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Stedman and Hutchinson, comps. A Library of American Literature:
An Anthology in Eleven Volumes. 1891.
Vols. IX–XI: Literature of the Republic, Part IV., 1861–1889

Time, Tireless Tramp

By Clifford Anderson Lanier (1844–1908)

[Born in Griffin, Ga., 1844. Died in Montgomery, Ala., 1908.]

O TIME, thou running tramp so fleet,

If thou wouldst only lag awhile!

I pause to ease my weary feet

And thou hast sped a mile.

How long a journey may I take

With thee? Is life but just one stage?

Our next inn death? New life the break

Of dawning age on age?

Millennial eons round, like flowers,

Thou must have known in bud and bloom;

And secular days from crescent powers

Waning to sunless gloom.

Didst chat with Luna, ere she grew

So chastely sad and ghostly cold,

About her fairness ere she knew

The wrinkle of growing old?

Art come to age’s memory yet?

Wilt gossip of thine earliest days?

The middle countless years forget

And sing us primal lays?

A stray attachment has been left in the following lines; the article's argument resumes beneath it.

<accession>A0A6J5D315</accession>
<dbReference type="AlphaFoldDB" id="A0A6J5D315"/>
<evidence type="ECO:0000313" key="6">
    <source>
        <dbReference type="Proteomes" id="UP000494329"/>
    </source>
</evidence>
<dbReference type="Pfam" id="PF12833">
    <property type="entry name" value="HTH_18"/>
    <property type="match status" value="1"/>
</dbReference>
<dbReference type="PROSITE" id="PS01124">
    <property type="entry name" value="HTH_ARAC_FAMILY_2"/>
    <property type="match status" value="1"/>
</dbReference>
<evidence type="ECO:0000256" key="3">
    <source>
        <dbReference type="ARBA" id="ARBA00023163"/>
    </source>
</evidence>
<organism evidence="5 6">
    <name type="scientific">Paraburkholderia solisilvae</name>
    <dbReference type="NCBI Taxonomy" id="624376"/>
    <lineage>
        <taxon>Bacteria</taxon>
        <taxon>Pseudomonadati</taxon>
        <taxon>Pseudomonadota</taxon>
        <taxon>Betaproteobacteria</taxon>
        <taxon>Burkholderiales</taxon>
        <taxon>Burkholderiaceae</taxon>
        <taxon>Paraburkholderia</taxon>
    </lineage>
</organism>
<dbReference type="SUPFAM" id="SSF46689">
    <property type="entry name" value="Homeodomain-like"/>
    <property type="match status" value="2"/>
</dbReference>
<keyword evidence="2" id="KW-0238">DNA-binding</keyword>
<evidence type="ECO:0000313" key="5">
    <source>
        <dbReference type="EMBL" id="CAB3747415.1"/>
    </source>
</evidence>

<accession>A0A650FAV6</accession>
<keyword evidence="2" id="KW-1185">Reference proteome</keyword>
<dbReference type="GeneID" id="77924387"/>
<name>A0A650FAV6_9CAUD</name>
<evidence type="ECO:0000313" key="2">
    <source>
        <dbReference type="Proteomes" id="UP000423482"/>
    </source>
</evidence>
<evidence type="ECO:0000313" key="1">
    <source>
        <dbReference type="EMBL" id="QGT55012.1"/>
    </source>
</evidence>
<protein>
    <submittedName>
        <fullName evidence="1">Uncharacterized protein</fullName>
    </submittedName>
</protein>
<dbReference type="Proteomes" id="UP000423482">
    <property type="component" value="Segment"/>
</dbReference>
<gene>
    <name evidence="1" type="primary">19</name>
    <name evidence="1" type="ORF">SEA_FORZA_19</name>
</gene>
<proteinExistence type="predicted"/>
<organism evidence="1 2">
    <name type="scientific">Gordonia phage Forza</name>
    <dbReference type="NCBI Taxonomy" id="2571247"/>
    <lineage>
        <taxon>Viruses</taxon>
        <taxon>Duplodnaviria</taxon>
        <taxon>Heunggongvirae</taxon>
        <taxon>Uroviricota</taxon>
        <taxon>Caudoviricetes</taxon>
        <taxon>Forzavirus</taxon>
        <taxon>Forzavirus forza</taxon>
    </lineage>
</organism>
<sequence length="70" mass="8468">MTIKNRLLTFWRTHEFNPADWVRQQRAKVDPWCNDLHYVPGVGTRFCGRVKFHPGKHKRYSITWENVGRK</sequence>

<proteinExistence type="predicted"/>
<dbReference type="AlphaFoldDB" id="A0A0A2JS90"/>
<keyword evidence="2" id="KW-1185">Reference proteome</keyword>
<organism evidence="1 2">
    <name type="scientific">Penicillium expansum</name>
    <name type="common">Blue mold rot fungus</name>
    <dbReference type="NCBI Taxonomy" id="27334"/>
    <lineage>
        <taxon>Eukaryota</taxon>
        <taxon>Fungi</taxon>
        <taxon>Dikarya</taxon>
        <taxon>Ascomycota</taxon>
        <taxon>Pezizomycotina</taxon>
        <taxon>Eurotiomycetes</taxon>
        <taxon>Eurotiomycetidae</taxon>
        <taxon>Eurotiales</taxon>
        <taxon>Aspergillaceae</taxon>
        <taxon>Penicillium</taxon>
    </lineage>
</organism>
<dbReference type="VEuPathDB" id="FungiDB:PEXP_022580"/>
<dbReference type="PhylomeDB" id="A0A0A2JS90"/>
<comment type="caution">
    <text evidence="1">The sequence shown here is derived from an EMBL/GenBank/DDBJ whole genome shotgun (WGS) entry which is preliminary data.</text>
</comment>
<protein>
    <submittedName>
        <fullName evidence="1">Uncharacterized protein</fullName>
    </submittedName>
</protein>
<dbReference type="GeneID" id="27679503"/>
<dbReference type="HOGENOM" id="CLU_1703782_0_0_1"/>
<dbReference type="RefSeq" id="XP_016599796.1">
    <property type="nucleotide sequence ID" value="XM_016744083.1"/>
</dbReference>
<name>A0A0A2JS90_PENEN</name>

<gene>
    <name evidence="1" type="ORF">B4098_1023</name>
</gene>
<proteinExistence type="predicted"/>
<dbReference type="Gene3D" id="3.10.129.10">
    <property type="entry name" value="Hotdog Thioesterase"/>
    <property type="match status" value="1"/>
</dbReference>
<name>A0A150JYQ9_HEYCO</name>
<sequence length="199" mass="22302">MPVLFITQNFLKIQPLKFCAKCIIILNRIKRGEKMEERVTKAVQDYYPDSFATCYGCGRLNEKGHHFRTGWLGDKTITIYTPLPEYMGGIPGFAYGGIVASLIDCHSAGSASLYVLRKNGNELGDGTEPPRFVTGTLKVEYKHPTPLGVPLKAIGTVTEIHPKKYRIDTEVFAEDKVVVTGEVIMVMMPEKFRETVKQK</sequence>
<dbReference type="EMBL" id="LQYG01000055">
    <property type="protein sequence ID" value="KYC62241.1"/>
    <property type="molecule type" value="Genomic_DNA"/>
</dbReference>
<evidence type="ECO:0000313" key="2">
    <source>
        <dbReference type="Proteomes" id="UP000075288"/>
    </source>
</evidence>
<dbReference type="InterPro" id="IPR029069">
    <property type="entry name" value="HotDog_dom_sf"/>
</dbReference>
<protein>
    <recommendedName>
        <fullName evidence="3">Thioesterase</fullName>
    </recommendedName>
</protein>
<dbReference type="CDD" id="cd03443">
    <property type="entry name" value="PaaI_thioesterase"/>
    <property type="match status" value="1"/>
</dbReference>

A hundred thousand springs eclipse

In blank forgetfulness. Retrace

Some million stades, and on thy lips

And round thy youthful face

Let speak the word, let shine the light

That sang and shone when stars were born!

Wast thou Beginning’s eremite

Unwed, alone, forlorn?

How old wast thou when Adam played

With Flora and the Fauns and Pan;

What time throned Jah from lustrous shade

Spake music unto man?

Beyond do vaster oceans roll?

How long canst thou expect to be?

All time thy body, timeless soul,

Hast reached maturity?

Thou seem’st a Jack-o’-lantern thought,

E’er dancing over fens of fern,

Fitful, afeard of getting caught,

And dark when thou shouldst burn.

Did God exhale thee while he slept,

The very vapor of his breath,

That, breath of Life, thou yet hast kept

The Elfin-ness of Death?

The Independent. 1889.